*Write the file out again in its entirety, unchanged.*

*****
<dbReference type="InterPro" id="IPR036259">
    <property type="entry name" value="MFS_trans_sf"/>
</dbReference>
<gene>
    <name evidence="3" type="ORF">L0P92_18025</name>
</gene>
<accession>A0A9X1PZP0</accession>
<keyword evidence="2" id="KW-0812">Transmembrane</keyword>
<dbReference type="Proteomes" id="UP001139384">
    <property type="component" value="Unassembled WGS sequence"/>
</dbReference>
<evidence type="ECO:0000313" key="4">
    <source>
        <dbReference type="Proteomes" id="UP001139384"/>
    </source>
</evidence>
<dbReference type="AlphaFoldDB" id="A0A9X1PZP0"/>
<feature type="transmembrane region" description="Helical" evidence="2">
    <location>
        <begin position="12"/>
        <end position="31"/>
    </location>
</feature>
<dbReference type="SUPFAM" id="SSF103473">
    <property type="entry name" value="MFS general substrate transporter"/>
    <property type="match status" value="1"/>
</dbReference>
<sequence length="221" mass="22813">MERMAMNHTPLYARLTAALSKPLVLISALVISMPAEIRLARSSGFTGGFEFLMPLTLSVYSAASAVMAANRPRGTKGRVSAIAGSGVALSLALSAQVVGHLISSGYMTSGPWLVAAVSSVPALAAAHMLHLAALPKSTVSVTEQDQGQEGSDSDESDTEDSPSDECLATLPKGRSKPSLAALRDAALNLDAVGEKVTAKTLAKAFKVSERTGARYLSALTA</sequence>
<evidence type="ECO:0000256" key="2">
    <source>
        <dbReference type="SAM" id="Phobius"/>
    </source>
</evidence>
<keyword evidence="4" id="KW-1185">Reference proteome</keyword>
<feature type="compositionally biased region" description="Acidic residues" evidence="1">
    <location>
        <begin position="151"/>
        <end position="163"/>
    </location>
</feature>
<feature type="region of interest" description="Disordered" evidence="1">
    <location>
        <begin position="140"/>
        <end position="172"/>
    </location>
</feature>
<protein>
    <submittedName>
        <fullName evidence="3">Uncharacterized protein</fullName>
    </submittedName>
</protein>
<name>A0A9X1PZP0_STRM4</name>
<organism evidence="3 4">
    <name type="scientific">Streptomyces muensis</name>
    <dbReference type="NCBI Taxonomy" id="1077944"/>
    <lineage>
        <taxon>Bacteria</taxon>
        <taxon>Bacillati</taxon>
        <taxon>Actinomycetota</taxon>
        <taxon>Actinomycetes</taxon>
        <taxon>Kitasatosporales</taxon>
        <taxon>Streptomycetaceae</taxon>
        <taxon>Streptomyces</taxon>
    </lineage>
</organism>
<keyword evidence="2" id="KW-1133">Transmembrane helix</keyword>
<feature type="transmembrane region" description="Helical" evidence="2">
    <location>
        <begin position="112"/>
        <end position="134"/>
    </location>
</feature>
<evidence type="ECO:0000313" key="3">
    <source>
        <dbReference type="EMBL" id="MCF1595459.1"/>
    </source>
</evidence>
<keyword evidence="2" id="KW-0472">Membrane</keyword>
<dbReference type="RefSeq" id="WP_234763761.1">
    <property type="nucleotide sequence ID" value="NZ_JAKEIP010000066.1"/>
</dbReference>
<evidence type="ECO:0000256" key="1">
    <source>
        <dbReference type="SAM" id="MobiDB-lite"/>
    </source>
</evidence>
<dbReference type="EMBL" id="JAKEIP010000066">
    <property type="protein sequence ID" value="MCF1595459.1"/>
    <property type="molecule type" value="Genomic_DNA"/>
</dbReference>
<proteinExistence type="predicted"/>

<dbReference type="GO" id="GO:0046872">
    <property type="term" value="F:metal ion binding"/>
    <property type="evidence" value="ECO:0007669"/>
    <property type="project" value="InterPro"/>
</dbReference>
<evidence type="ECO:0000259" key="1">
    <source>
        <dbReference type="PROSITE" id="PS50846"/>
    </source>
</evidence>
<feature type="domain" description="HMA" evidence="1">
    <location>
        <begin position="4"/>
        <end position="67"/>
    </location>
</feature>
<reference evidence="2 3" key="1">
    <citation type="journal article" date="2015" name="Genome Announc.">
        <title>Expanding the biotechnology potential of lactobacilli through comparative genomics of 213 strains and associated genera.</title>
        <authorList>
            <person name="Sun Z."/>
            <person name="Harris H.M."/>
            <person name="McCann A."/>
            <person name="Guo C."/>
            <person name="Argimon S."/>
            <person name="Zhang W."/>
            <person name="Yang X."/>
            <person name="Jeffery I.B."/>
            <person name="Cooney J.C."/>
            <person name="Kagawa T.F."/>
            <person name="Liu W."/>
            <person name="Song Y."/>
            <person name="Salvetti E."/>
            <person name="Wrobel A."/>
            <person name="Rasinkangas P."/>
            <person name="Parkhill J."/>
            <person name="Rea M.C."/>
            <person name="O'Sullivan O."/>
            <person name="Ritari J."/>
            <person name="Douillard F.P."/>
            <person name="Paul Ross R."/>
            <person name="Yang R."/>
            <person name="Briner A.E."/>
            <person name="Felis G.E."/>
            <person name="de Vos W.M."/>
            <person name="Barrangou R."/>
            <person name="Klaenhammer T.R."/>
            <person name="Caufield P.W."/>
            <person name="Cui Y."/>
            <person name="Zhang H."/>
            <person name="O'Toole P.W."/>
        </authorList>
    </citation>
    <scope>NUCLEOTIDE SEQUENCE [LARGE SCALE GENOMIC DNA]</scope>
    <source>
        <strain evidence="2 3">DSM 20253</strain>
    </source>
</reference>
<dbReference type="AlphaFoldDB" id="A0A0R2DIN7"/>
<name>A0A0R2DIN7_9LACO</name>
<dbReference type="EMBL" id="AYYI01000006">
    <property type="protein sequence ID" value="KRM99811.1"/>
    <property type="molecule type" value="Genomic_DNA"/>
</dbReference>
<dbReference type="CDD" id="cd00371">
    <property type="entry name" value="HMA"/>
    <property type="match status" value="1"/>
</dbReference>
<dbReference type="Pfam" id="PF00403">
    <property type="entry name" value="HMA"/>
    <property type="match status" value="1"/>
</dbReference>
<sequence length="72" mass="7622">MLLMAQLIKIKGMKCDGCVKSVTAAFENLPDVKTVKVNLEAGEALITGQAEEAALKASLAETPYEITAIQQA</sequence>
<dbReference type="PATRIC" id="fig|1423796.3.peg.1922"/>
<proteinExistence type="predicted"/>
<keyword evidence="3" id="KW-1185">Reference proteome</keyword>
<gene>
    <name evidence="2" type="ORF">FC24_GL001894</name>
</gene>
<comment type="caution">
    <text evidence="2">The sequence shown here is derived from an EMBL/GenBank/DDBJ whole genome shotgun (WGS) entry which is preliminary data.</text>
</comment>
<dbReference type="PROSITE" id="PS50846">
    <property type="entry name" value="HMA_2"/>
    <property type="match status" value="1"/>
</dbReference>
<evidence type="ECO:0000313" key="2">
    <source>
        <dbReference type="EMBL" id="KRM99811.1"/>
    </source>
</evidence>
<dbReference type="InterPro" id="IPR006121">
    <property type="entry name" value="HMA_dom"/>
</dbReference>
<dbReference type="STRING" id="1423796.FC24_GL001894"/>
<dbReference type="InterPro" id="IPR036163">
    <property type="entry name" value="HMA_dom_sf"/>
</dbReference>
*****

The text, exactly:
<dbReference type="InterPro" id="IPR036259">
    <property type="entry name" value="MFS_trans_sf"/>
</dbReference>
<gene>
    <name evidence="3" type="ORF">L0P92_18025</name>
</gene>
<accession>A0A9X1PZP0</accession>
<keyword evidence="2" id="KW-0812">Transmembrane</keyword>
<dbReference type="Proteomes" id="UP001139384">
    <property type="component" value="Unassembled WGS sequence"/>
</dbReference>
<evidence type="ECO:0000313" key="4">
    <source>
        <dbReference type="Proteomes" id="UP001139384"/>
    </source>
</evidence>
<dbReference type="AlphaFoldDB" id="A0A9X1PZP0"/>
<feature type="transmembrane region" description="Helical" evidence="2">
    <location>
        <begin position="12"/>
        <end position="31"/>
    </location>
</feature>
<dbReference type="SUPFAM" id="SSF103473">
    <property type="entry name" value="MFS general substrate transporter"/>
    <property type="match status" value="1"/>
</dbReference>
<sequence length="221" mass="22813">MERMAMNHTPLYARLTAALSKPLVLISALVISMPAEIRLARSSGFTGGFEFLMPLTLSVYSAASAVMAANRPRGTKGRVSAIAGSGVALSLALSAQVVGHLISSGYMTSGPWLVAAVSSVPALAAAHMLHLAALPKSTVSVTEQDQGQEGSDSDESDTEDSPSDECLATLPKGRSKPSLAALRDAALNLDAVGEKVTAKTLAKAFKVSERTGARYLSALTA</sequence>
<evidence type="ECO:0000256" key="2">
    <source>
        <dbReference type="SAM" id="Phobius"/>
    </source>
</evidence>
<keyword evidence="4" id="KW-1185">Reference proteome</keyword>
<feature type="compositionally biased region" description="Acidic residues" evidence="1">
    <location>
        <begin position="151"/>
        <end position="163"/>
    </location>
</feature>
<feature type="region of interest" description="Disordered" evidence="1">
    <location>
        <begin position="140"/>
        <end position="172"/>
    </location>
</feature>
<protein>
    <submittedName>
        <fullName evidence="3">Uncharacterized protein</fullName>
    </submittedName>
</protein>
<name>A0A9X1PZP0_STRM4</name>
<organism evidence="3 4">
    <name type="scientific">Streptomyces muensis</name>
    <dbReference type="NCBI Taxonomy" id="1077944"/>
    <lineage>
        <taxon>Bacteria</taxon>
        <taxon>Bacillati</taxon>
        <taxon>Actinomycetota</taxon>
        <taxon>Actinomycetes</taxon>
        <taxon>Kitasatosporales</taxon>
        <taxon>Streptomycetaceae</taxon>
        <taxon>Streptomyces</taxon>
    </lineage>
</organism>
<keyword evidence="2" id="KW-1133">Transmembrane helix</keyword>
<feature type="transmembrane region" description="Helical" evidence="2">
    <location>
        <begin position="112"/>
        <end position="134"/>
    </location>
</feature>
<evidence type="ECO:0000313" key="3">
    <source>
        <dbReference type="EMBL" id="MCF1595459.1"/>
    </source>
</evidence>
<keyword evidence="2" id="KW-0472">Membrane</keyword>
<dbReference type="RefSeq" id="WP_234763761.1">
    <property type="nucleotide sequence ID" value="NZ_JAKEIP010000066.1"/>
</dbReference>
<evidence type="ECO:0000256" key="1">
    <source>
        <dbReference type="SAM" id="MobiDB-lite"/>
    </source>
</evidence>
<dbReference type="EMBL" id="JAKEIP010000066">
    <property type="protein sequence ID" value="MCF1595459.1"/>
    <property type="molecule type" value="Genomic_DNA"/>
</dbReference>
<proteinExistence type="predicted"/>

<dbReference type="GO" id="GO:0046872">
    <property type="term" value="F:metal ion binding"/>
    <property type="evidence" value="ECO:0007669"/>
    <property type="project" value="InterPro"/>
</dbReference>
<evidence type="ECO:0000259" key="1">
    <source>
        <dbReference type="PROSITE" id="PS50846"/>
    </source>
</evidence>
<feature type="domain" description="HMA" evidence="1">
    <location>
        <begin position="4"/>
        <end position="67"/>
    </location>
</feature>
<reference evidence="2 3" key="1">
    <citation type="journal article" date="2015" name="Genome Announc.">
        <title>Expanding the biotechnology potential of lactobacilli through comparative genomics of 213 strains and associated genera.</title>
        <authorList>
            <person name="Sun Z."/>
            <person name="Harris H.M."/>
            <person name="McCann A."/>
            <person name="Guo C."/>
            <person name="Argimon S."/>
            <person name="Zhang W."/>
            <person name="Yang X."/>
            <person name="Jeffery I.B."/>
            <person name="Cooney J.C."/>
            <person name="Kagawa T.F."/>
            <person name="Liu W."/>
            <person name="Song Y."/>
            <person name="Salvetti E."/>
            <person name="Wrobel A."/>
            <person name="Rasinkangas P."/>
            <person name="Parkhill J."/>
            <person name="Rea M.C."/>
            <person name="O'Sullivan O."/>
            <person name="Ritari J."/>
            <person name="Douillard F.P."/>
            <person name="Paul Ross R."/>
            <person name="Yang R."/>
            <person name="Briner A.E."/>
            <person name="Felis G.E."/>
            <person name="de Vos W.M."/>
            <person name="Barrangou R."/>
            <person name="Klaenhammer T.R."/>
            <person name="Caufield P.W."/>
            <person name="Cui Y."/>
            <person name="Zhang H."/>
            <person name="O'Toole P.W."/>
        </authorList>
    </citation>
    <scope>NUCLEOTIDE SEQUENCE [LARGE SCALE GENOMIC DNA]</scope>
    <source>
        <strain evidence="2 3">DSM 20253</strain>
    </source>
</reference>
<dbReference type="AlphaFoldDB" id="A0A0R2DIN7"/>
<name>A0A0R2DIN7_9LACO</name>
<dbReference type="EMBL" id="AYYI01000006">
    <property type="protein sequence ID" value="KRM99811.1"/>
    <property type="molecule type" value="Genomic_DNA"/>
</dbReference>
<dbReference type="CDD" id="cd00371">
    <property type="entry name" value="HMA"/>
    <property type="match status" value="1"/>
</dbReference>
<dbReference type="Pfam" id="PF00403">
    <property type="entry name" value="HMA"/>
    <property type="match status" value="1"/>
</dbReference>
<sequence length="72" mass="7622">MLLMAQLIKIKGMKCDGCVKSVTAAFENLPDVKTVKVNLEAGEALITGQAEEAALKASLAETPYEITAIQQA</sequence>
<dbReference type="PATRIC" id="fig|1423796.3.peg.1922"/>
<proteinExistence type="predicted"/>
<keyword evidence="3" id="KW-1185">Reference proteome</keyword>
<gene>
    <name evidence="2" type="ORF">FC24_GL001894</name>
</gene>
<comment type="caution">
    <text evidence="2">The sequence shown here is derived from an EMBL/GenBank/DDBJ whole genome shotgun (WGS) entry which is preliminary data.</text>
</comment>
<dbReference type="PROSITE" id="PS50846">
    <property type="entry name" value="HMA_2"/>
    <property type="match status" value="1"/>
</dbReference>
<evidence type="ECO:0000313" key="2">
    <source>
        <dbReference type="EMBL" id="KRM99811.1"/>
    </source>
</evidence>
<dbReference type="InterPro" id="IPR006121">
    <property type="entry name" value="HMA_dom"/>
</dbReference>
<dbReference type="STRING" id="1423796.FC24_GL001894"/>
<dbReference type="InterPro" id="IPR036163">
    <property type="entry name" value="HMA_dom_sf"/>
</dbReference>